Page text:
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(bətēk`), method of decorating fabrics practiced for centuries by the natives of Indonesia. It consists of applying a design to the surface of the cloth by using melted wax. The material is then dipped in cool vegetable dye; the portions protected by the wax do not receive the dye, and when the wax is removed in hot water the previously covered areas display a light pattern on the colored ground. Remains of clothing found in Java indicate that the same or similar patterns have been in use for about 1,000 years and are handed down in families. Certain designs were traditionally reserved for royalty and high officials. Motifs are geometric or are based on conventionalized natural objects. Cotton cloth is generally used, and some silk. Batik was first brought into Europe by Dutch traders. In the 19th cent., Western artisans adopted the art.



(Malay), a painting technique; also a multicolored fabric decorated by batik. Batik is based on a design applied to the fabric with a composition impervious to dyes. (If the “hot” method is employed, heated wax is used; if the “cold,” rubber glue.) After this, the fabric is dyed in a vat or with the aid of tampons. Other colors are applied by dyeing the fabric again, after parts of the wax outline are removed. The “hot” batik method has long been known to the peoples of Indonesia (especially on the island of Java), India, and others. The basic colors of Indonesian batik are indigo blue and brown; the traditional designs are very varied and often have a symbolic meaning. Batik began to be used in Europe on decorative textiles at the beginning of the 20th century. Batik painting became a popular art form in the Soviet Union in the early 1930’s, primarily on silk kerchiefs and mufflers and later, on decorative panels.


Koriukin, V. N. Batik: Khudozhestvennoe oformlenie tkanei. Leningrad, 1968.
Fiegert, J. Die Kunst des Batikens. Dresden, 1963.


A method of dyeing fabric in which parts of the cloth not intended to be dyed are covered with removable wax.
The print so produced.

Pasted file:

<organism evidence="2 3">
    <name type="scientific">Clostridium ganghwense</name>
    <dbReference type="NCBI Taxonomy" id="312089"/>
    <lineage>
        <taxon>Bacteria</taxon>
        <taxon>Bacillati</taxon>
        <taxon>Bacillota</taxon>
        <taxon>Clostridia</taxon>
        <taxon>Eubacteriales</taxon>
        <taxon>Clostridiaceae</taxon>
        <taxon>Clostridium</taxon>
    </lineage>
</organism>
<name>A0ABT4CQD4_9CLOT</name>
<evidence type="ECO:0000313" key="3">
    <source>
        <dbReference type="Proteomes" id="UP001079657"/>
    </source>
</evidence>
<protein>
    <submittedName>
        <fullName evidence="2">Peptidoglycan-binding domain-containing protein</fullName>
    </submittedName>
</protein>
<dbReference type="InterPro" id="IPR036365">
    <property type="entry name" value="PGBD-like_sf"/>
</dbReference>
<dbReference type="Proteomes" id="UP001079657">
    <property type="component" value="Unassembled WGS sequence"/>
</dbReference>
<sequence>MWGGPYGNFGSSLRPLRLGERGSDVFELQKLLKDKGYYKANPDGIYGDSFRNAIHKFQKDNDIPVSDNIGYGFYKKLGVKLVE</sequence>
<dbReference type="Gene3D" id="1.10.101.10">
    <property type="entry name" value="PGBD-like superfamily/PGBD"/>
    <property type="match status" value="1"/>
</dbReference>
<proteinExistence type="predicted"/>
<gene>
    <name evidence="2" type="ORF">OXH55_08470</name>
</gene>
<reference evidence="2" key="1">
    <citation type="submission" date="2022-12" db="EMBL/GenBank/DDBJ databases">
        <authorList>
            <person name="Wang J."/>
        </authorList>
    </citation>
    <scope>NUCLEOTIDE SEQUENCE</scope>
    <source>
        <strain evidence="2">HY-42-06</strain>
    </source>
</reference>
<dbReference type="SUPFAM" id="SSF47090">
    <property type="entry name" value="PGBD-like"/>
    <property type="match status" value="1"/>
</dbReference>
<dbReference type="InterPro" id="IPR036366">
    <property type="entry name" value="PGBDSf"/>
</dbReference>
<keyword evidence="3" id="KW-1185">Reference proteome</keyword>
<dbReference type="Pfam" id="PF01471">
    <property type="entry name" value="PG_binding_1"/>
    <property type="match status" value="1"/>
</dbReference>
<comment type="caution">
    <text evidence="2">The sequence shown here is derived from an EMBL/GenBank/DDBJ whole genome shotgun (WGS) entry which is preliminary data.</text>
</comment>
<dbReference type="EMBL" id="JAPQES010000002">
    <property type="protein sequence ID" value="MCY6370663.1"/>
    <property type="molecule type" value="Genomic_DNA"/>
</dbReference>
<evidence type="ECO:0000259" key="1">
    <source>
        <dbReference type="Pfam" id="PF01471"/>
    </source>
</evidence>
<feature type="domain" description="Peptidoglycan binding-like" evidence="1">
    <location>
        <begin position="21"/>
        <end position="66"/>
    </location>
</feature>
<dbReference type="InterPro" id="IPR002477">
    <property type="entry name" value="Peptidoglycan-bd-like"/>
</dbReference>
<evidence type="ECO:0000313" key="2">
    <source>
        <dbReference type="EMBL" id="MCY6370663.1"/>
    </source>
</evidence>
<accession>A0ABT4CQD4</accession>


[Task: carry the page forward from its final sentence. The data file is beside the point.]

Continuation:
The dyed cloth.
References in periodicals archive ?
Mozambican batiks frequently express daily scenes with striking colors--that in this example draw you to elongated figures, dazzling coloration, flattened perspective, and a celebratory occasion, in time of tranquility.
Witnesses to the rich history and culture of the Indian Ocean, these new batiks will be featured in a forthcoming exhibit in the Patricia Harris Gallery of Textiles & Costume.
He started his own batik workshop in 1998 in a garage turned studio and selling at open markets, curio shops and art galleries throughout Zimbabwe.
A[yen] In the project, Fatma mostly enjoys the batiks and khangas.
People can enjoy traditional Sri Lankan tea, some herbal porridge or bring a Sri Lankan twist to their home with wooden spoon crafts or batik designs.
At Caribbean Style, above Koalkeel Restaurant (Old Warden's Place; 809-497-2930), a former plantation, batik lovers will be fascinated by the spellbinding images of full-lipped, liquid-eyed black women imprinted in the fabrics available there.
I found that only six students could iron at a time, so I used brief, online videos about batiks, puzzles and surveys to pace and occupy the students as they waited their turn.
Designed by batik artist Katalin Ehling and introduced at the November Carefree event, the bag features the likeness of patrons attending previous Thunderbird Artists festivals, including Ed Morgan, the mayor of Carefree, Ariz.
CWL Designs is reintroducing Balitique, a line of batik cotton fabrics.
The exclusive batiks with various kinds of patterns attracted a large number of people.
95) offers over twenty projects to sew, knit, crochet and bead home embellishments, and tells how to make quick personal and home accessories with batiks.
The most highly developed batiks come from seventh-century Java in Indonesia.